Why it’s important to state the obvious when you sell
Part 5 of 6 lessons about selling print learned from a visit to the pub
“Warning: Metal post exposed. Please be careful”
There was a nearby broken table in the pub when my friend and I sat down with our drinks. This was the sign that was fixed to fixed to the top of the metal post where there should have been a table top exposed.
Our first reaction was: “Is this really necessary?” It seemed to be stating the blindingly obvious. It was clear that there was a metal post at this point. It wasn’t hidden or in bad light. It was standing out in the middle of the room.
These days there is a legal requirement to warn people about hazards. I’m sure that if anyone had been unfortunate enough to have an accident, the notice would be necessary to prevent a compensation claim. But, legal issues or not, there is still a good reason for putting up this sign.
People need to be told the obvious
To many people, it may have been clear that there was a table post without a top. But some people may have taken it as a fancy stand for a single drink. Some may have thought it was some interior design feature. And some may have simply wondered what it was.
If you look around the pub there are all sorts of other notices, stating things that we would expect people to know about. They state how much drink you get in a pint glass! They state the closing time of the pub, even though it is exactly the same as all the other pubs. They warn people that if they behave in an inappropriate manner, they will be asked to leave the pub.
If they don’t put some of these notices up, there will be problems. Some people will argue with what should be regarded as standard practice. And some people, such as foreign tourists, do not know the basics. They are grateful to be told.
Printing companies should treat their customers like foreign tourists
We often think that we don’t need to state what is obvious to us. But we understand the printing process. We know what to expect from a printing job as well as what might go wrong and where we might expect issues.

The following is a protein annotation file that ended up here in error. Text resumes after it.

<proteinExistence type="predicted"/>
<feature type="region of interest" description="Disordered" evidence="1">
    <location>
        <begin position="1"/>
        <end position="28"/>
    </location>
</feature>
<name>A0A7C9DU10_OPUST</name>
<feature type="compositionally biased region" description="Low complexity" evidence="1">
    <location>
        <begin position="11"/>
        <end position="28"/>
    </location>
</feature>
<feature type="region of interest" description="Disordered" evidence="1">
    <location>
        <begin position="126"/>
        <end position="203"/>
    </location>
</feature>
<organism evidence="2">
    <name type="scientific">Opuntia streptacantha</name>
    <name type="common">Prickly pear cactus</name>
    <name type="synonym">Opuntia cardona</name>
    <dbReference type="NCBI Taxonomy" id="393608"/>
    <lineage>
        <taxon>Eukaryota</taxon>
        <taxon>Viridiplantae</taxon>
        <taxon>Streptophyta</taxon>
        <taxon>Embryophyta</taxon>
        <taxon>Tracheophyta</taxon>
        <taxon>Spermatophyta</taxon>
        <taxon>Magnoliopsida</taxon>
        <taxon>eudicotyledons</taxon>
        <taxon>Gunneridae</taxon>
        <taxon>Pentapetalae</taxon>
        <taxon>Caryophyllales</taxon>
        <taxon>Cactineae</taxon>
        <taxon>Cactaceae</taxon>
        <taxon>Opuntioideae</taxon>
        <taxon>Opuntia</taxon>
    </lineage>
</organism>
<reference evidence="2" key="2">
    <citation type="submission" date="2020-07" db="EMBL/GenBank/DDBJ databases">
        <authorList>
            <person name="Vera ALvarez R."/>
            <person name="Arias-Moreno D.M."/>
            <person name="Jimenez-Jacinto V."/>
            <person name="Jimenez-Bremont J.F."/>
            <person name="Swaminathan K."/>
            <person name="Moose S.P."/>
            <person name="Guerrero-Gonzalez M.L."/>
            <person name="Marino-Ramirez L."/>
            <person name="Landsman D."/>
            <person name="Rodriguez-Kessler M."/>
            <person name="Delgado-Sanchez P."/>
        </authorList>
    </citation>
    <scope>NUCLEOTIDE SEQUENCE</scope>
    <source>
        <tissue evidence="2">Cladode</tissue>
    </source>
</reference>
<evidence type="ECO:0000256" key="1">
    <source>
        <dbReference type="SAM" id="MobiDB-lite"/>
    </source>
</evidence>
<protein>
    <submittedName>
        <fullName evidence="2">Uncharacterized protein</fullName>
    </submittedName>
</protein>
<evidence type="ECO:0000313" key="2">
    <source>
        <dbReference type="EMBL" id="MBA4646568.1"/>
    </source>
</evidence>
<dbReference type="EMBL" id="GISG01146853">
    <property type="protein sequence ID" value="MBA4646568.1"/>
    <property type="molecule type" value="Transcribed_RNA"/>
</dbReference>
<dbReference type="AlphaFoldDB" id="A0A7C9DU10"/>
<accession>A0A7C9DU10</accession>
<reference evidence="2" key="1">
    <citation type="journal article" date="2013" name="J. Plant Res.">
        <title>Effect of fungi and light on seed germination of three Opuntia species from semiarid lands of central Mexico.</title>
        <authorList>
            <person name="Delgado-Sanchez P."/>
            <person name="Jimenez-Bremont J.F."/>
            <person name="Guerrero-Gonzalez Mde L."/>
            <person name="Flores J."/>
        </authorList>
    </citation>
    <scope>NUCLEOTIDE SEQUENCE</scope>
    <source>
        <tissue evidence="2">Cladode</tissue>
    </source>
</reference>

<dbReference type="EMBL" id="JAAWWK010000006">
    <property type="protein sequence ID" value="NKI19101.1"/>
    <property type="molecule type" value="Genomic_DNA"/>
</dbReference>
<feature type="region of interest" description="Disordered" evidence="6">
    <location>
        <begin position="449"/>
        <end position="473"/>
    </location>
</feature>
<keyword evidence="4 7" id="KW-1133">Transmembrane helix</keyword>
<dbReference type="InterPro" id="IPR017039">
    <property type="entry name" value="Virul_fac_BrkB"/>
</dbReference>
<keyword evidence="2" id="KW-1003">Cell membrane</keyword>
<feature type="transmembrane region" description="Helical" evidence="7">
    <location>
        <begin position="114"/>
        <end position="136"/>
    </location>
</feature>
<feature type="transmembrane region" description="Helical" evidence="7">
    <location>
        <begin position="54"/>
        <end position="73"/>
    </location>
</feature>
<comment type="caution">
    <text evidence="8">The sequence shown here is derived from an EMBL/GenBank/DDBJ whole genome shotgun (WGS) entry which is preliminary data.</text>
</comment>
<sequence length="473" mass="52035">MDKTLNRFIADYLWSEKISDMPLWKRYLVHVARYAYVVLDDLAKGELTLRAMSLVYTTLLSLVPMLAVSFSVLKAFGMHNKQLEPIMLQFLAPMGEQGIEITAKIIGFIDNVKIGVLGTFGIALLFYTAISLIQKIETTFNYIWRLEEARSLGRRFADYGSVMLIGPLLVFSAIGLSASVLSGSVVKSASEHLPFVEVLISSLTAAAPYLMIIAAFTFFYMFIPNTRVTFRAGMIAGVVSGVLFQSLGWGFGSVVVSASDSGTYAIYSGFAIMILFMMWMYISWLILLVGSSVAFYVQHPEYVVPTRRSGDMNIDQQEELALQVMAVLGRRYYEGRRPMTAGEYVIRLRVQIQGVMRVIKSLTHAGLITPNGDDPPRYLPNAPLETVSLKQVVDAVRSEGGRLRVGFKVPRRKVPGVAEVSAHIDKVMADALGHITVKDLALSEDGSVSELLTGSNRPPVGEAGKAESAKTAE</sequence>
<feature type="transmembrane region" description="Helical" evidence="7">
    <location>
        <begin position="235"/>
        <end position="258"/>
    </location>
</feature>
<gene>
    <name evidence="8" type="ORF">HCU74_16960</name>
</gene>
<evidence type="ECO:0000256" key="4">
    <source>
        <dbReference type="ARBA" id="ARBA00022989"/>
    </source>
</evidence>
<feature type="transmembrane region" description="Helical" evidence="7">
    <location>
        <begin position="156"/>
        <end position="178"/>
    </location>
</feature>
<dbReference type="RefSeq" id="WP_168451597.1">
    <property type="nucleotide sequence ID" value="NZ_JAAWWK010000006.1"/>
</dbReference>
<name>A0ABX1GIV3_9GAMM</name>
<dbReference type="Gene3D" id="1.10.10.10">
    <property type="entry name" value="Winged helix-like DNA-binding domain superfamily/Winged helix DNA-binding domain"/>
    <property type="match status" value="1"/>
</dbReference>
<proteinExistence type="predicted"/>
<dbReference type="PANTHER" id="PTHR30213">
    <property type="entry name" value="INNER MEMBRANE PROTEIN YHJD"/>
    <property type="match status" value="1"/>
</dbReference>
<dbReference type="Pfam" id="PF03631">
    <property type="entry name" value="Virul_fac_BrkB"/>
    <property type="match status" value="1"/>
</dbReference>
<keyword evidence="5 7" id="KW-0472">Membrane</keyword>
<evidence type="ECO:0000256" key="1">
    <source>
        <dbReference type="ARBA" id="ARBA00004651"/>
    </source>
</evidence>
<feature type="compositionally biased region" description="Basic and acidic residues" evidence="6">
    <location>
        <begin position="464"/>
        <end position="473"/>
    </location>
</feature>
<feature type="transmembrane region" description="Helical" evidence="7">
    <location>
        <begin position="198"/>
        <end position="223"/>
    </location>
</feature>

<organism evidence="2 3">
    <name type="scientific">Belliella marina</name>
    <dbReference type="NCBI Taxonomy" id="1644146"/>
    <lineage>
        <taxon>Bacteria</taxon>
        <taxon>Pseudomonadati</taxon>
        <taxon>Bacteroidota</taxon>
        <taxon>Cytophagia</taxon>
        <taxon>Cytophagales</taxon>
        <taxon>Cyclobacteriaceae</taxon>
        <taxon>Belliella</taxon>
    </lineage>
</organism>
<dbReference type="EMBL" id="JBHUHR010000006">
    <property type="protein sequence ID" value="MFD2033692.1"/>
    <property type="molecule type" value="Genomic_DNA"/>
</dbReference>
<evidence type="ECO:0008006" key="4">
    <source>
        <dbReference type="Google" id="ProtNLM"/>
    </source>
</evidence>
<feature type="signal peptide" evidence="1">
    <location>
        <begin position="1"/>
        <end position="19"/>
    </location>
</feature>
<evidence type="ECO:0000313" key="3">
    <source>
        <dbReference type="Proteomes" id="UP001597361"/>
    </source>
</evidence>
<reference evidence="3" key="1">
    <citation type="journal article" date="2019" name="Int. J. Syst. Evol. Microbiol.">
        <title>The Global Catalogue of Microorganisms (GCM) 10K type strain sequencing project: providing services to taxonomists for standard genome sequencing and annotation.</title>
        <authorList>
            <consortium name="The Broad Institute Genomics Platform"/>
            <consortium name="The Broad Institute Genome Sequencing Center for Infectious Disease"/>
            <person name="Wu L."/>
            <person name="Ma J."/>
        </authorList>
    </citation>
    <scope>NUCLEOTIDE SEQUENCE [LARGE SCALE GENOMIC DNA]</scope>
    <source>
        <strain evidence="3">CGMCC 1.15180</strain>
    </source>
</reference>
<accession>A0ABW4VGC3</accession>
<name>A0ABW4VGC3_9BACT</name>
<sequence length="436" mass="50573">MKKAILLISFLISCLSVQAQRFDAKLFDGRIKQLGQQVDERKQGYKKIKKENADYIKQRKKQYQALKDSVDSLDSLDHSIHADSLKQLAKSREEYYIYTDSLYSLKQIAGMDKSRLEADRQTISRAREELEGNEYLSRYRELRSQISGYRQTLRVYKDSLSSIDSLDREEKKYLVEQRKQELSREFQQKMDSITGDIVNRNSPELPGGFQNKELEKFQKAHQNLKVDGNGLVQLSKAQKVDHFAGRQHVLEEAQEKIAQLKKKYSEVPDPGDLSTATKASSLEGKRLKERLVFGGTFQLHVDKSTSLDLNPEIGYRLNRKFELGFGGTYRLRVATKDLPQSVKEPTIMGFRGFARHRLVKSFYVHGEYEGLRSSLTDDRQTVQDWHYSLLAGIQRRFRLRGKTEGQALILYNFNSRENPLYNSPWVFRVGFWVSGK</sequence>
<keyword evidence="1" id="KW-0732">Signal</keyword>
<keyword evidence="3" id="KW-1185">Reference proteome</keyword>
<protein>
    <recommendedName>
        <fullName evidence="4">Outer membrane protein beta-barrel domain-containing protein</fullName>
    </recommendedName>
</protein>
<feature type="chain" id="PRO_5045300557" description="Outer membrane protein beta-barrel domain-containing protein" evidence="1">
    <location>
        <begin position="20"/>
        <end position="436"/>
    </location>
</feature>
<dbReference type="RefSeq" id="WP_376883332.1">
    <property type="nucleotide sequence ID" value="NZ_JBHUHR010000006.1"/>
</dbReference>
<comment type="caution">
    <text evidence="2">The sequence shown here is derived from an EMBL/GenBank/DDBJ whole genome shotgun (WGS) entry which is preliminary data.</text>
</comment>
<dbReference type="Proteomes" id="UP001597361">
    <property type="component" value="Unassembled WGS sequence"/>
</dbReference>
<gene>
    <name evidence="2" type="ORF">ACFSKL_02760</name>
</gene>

However, we should remember that printing is a foreign language to the majority of our customers. These days, few buyers have much technical print knowledge. Many people do not want to know how print is produced. So they do not understand how to put together a sensible print specification.
They also do not understand some of the things that can go wrong with print. To many customers, print is as simple as producing a photocopy. So they need their expectations managing. They need to be told about what might go wrong with their file if they are not produced properly and what manufacturing variances to expect.
What is the best way to state the obvious to your customers?
It can be tiring having to tell everyone the same things again and again. So it is a good idea to produce a simple document that tells customers what they should expect from you and what you expect from them. If this is produced in pain English then it leaves a lot less room for misunderstandings.
Think of the document as an informal service level agreement. The main areas you should cover are:
- Customer service and communication
- File preparation
- Production and delivery issues
- Invoicing and payment
You may also want to include any important issues from your terms and conditions of trading.
Remember, this should be a short document that is easy for a customer to read. If you win a new customer, it is worth having a short meeting or phone call to take them through the document and make sure that they understand it.
The sign about the metal post protected the pub
It avoided potential legal claims. It avoided misunderstandings. It warned customers to be careful. The wording may have seemed obvious. However, the notice was necessary, just to make sure that everyone was clear about the table post.
We have to be equally clear in the printing industry. We need to avoid similar potential misunderstandings with our customers. We need to be sure that we are being absolutely clear with our clients. We need to state the obvious.
It is best if we spend our time being obvious with the right clients. Often the best clients are the most profitable clients. I’ll be discussing this more in my next and final lesson from my visit to the pub. Look out for “Why choosing premium customers makes sense” next week.
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